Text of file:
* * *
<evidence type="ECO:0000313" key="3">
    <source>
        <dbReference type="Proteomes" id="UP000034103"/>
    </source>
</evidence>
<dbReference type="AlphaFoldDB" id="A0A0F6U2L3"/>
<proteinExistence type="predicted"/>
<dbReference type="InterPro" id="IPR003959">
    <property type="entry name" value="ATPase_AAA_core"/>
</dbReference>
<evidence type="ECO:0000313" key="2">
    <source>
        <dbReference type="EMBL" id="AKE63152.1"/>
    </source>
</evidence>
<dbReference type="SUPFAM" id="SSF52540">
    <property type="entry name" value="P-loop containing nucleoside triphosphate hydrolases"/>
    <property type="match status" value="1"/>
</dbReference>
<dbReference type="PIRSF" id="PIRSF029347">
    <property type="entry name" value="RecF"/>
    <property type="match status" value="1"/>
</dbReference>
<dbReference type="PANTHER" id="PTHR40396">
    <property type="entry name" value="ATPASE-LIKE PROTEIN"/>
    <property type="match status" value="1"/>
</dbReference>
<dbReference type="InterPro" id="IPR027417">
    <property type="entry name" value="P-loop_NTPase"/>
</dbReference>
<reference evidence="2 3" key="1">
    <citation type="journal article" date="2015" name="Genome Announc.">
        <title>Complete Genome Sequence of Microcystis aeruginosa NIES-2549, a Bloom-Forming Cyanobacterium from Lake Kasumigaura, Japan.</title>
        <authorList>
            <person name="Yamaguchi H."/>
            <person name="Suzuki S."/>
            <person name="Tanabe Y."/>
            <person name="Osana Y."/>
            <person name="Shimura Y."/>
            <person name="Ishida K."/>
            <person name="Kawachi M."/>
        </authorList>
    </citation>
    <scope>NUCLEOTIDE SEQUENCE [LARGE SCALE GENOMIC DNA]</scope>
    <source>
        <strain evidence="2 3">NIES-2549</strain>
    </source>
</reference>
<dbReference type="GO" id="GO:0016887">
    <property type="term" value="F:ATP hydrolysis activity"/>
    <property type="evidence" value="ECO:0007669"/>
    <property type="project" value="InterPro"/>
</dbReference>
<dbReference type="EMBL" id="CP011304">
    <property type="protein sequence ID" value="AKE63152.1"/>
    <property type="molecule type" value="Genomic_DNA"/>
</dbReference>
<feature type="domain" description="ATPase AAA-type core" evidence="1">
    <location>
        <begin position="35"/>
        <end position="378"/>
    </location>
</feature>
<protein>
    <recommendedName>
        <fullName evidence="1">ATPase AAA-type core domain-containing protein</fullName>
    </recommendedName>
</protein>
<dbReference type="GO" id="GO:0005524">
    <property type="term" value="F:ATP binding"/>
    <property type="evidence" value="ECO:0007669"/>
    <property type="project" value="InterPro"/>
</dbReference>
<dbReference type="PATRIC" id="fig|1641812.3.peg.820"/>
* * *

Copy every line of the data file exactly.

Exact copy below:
<evidence type="ECO:0000313" key="3">
    <source>
        <dbReference type="Proteomes" id="UP000034103"/>
    </source>
</evidence>
<dbReference type="AlphaFoldDB" id="A0A0F6U2L3"/>
<proteinExistence type="predicted"/>
<dbReference type="InterPro" id="IPR003959">
    <property type="entry name" value="ATPase_AAA_core"/>
</dbReference>
<evidence type="ECO:0000313" key="2">
    <source>
        <dbReference type="EMBL" id="AKE63152.1"/>
    </source>
</evidence>
<dbReference type="SUPFAM" id="SSF52540">
    <property type="entry name" value="P-loop containing nucleoside triphosphate hydrolases"/>
    <property type="match status" value="1"/>
</dbReference>
<dbReference type="PIRSF" id="PIRSF029347">
    <property type="entry name" value="RecF"/>
    <property type="match status" value="1"/>
</dbReference>
<dbReference type="PANTHER" id="PTHR40396">
    <property type="entry name" value="ATPASE-LIKE PROTEIN"/>
    <property type="match status" value="1"/>
</dbReference>
<dbReference type="InterPro" id="IPR027417">
    <property type="entry name" value="P-loop_NTPase"/>
</dbReference>
<reference evidence="2 3" key="1">
    <citation type="journal article" date="2015" name="Genome Announc.">
        <title>Complete Genome Sequence of Microcystis aeruginosa NIES-2549, a Bloom-Forming Cyanobacterium from Lake Kasumigaura, Japan.</title>
        <authorList>
            <person name="Yamaguchi H."/>
            <person name="Suzuki S."/>
            <person name="Tanabe Y."/>
            <person name="Osana Y."/>
            <person name="Shimura Y."/>
            <person name="Ishida K."/>
            <person name="Kawachi M."/>
        </authorList>
    </citation>
    <scope>NUCLEOTIDE SEQUENCE [LARGE SCALE GENOMIC DNA]</scope>
    <source>
        <strain evidence="2 3">NIES-2549</strain>
    </source>
</reference>
<dbReference type="GO" id="GO:0016887">
    <property type="term" value="F:ATP hydrolysis activity"/>
    <property type="evidence" value="ECO:0007669"/>
    <property type="project" value="InterPro"/>
</dbReference>
<dbReference type="EMBL" id="CP011304">
    <property type="protein sequence ID" value="AKE63152.1"/>
    <property type="molecule type" value="Genomic_DNA"/>
</dbReference>
<feature type="domain" description="ATPase AAA-type core" evidence="1">
    <location>
        <begin position="35"/>
        <end position="378"/>
    </location>
</feature>
<protein>
    <recommendedName>
        <fullName evidence="1">ATPase AAA-type core domain-containing protein</fullName>
    </recommendedName>
</protein>
<dbReference type="GO" id="GO:0005524">
    <property type="term" value="F:ATP binding"/>
    <property type="evidence" value="ECO:0007669"/>
    <property type="project" value="InterPro"/>
</dbReference>
<dbReference type="PATRIC" id="fig|1641812.3.peg.820"/>